Reporter Jamie Self of The (Columbia, S.C.) State newspaper had a big story in last weekend’s editions highlighting the salaries of several of South Carolina’s top lobbyists.
Self’s narrative – which was driven heavily by several taxpayer-subsidized organizations we’ve previously covered – didn’t exactly break any new ground, although it was interesting to read how she addressed the “gray area” between registered versus unregistered lobbyists.
“I am very cautious of the line but know lots of unregistered people who cross it daily,” one State House lobbyist told FITS, referencing Self’s report.
For example, we have been provided with the names of several individuals who actively lobby members of the General Assembly regarding pending legislation – yet are not registered as lobbyists (stay tuned for that report). Of course the real buzz at the South Carolina State House had little to do with the content of Self’s voluminous tome – which was honestly pretty ho-hum – and plenty to do with the methods she employed in gathering her re-hashed information.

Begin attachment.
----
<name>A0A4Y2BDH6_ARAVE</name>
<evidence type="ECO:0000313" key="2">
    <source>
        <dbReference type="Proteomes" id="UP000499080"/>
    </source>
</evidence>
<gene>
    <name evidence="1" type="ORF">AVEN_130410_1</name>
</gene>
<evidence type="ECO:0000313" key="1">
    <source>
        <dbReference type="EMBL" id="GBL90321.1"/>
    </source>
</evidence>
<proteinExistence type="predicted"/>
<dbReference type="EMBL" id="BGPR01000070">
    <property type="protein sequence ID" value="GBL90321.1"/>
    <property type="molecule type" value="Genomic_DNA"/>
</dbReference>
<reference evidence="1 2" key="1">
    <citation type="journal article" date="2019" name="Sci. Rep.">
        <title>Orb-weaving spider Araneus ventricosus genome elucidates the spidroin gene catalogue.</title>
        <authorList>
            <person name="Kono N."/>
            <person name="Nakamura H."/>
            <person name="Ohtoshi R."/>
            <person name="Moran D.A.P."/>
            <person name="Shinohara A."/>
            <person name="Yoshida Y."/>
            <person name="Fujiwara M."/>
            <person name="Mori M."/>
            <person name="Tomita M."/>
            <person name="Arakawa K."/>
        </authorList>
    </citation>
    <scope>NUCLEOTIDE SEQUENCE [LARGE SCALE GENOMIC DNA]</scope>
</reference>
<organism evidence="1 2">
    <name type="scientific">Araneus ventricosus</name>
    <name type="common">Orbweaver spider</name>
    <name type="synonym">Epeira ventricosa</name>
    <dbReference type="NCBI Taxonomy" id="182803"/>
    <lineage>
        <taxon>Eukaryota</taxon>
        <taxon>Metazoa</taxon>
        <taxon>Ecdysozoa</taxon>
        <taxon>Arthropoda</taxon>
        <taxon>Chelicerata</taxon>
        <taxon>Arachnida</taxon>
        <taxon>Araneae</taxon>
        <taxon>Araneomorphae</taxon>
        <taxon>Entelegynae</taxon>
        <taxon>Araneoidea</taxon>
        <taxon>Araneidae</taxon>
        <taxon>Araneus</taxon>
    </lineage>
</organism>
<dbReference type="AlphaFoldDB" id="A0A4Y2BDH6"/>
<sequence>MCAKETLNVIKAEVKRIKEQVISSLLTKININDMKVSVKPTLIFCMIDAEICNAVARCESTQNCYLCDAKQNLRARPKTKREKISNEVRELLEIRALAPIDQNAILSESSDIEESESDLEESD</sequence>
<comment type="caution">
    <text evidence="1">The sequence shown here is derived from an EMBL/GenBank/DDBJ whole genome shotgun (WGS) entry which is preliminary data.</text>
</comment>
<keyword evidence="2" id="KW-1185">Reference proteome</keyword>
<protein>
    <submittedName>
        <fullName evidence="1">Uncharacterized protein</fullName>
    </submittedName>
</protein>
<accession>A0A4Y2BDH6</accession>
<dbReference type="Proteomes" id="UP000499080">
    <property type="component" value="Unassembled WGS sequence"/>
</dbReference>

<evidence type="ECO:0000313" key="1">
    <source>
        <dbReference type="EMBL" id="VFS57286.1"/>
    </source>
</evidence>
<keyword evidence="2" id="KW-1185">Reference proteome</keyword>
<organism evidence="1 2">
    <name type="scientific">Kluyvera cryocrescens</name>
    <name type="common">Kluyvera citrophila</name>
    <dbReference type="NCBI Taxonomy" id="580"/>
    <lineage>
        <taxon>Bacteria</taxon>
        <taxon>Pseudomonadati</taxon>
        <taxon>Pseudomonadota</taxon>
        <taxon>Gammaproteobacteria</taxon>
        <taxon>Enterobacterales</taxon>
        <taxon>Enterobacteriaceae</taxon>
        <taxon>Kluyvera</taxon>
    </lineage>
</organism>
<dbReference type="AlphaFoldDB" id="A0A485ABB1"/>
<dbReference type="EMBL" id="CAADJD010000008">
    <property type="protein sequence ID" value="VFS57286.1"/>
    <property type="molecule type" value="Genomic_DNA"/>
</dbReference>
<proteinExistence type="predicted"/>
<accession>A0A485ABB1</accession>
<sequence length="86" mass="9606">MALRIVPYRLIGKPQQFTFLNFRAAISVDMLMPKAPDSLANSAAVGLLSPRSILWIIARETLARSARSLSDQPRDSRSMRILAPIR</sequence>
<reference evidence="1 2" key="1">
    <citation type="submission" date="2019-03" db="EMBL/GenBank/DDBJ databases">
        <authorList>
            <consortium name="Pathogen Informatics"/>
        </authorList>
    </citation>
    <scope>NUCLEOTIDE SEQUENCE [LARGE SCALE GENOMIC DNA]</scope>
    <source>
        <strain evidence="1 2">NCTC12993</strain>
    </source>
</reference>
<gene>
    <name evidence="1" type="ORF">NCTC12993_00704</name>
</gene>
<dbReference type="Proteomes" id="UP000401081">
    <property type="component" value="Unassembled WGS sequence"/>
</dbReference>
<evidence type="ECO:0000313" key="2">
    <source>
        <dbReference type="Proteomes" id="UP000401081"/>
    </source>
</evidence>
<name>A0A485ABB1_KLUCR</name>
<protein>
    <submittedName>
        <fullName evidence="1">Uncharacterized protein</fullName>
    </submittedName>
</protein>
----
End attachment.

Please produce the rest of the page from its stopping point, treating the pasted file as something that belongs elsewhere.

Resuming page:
Specifically, the agenda-driven scribe has been accused of deliberately misleading several of the individuals she contacted for her story.
“We were lied to by this reporter,” the leader of one advocacy group told FITS. “We will not be dealing with Ms. Self on any future stories.”
According to the source, Self “ambushed” the organization – fabricating a pretense for her inquiries which was at odds with the true direction of her story.
Another source approached by Self on the lobbying story tells FITS she was “manipulative in her approach.”
“She was given access and information based on a premise which turned out to be disingenuous,” the source said.
Good luck getting people to talk to you with that kind of reputation.
In the news business, sources are sacred. And the information they provide is the coin of the realm. And while aggressiveness is vital, so is honesty – assuming you want to keep your sources for longer than one story.